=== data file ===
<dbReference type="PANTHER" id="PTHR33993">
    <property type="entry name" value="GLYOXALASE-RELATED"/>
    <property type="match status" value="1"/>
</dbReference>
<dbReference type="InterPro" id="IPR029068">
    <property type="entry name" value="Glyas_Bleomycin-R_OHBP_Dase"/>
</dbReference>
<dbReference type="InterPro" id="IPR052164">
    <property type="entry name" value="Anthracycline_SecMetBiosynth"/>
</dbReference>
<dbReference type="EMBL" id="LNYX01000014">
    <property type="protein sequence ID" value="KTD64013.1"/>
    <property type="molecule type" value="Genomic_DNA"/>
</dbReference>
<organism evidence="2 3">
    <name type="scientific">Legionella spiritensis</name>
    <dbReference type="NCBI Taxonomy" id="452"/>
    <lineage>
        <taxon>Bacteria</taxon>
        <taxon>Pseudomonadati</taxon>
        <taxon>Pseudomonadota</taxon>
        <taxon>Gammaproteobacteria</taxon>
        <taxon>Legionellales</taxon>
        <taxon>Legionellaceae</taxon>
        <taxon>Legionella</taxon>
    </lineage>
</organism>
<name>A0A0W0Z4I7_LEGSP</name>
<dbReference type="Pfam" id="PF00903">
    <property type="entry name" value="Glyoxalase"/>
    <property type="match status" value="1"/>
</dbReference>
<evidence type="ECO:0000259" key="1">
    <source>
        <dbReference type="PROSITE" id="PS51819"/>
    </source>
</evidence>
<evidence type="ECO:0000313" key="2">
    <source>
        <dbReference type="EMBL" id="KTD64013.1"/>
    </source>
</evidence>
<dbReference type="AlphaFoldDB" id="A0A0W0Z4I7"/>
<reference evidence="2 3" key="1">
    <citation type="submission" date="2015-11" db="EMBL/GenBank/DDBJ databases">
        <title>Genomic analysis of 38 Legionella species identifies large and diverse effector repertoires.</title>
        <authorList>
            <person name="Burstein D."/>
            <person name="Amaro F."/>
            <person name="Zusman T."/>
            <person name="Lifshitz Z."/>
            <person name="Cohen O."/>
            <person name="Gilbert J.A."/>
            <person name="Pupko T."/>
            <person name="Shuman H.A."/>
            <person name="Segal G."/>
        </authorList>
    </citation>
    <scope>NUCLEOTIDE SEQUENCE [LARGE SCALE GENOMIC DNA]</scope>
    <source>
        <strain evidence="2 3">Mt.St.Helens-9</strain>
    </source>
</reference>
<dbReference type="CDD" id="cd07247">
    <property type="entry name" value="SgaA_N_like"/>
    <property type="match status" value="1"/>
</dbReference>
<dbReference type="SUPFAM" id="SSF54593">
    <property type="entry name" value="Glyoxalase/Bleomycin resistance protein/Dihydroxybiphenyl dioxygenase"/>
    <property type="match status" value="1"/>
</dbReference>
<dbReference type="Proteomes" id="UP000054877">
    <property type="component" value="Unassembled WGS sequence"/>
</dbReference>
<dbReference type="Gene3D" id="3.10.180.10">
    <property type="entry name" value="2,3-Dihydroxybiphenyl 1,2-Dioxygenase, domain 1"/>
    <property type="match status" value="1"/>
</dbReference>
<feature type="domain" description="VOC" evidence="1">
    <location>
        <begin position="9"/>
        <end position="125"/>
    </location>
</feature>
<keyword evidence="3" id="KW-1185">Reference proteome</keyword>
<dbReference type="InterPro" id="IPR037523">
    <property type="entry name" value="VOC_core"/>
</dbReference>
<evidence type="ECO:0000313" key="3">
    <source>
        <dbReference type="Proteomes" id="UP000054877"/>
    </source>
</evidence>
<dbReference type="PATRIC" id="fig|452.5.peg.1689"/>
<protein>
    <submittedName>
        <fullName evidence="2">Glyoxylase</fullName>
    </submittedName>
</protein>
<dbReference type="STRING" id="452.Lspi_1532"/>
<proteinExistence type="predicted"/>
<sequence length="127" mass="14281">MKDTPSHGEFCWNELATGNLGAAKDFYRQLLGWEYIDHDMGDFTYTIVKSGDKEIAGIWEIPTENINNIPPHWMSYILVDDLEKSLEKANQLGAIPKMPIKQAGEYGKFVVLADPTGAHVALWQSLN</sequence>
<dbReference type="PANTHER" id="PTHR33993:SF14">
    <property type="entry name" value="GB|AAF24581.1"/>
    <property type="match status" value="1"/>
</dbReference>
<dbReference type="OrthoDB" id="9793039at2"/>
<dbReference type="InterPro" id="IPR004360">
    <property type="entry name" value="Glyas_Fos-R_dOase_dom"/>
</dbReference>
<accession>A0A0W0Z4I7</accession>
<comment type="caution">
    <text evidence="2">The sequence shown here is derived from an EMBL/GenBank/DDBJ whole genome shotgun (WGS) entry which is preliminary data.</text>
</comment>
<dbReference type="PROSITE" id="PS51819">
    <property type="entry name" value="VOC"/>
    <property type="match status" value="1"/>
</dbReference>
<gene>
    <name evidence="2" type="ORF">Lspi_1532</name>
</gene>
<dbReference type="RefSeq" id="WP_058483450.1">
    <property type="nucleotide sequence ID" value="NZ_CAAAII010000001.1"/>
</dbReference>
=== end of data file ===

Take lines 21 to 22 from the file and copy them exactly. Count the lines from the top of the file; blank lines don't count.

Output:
        <taxon>Pseudomonadota</taxon>
        <taxon>Gammaproteobacteria</taxon>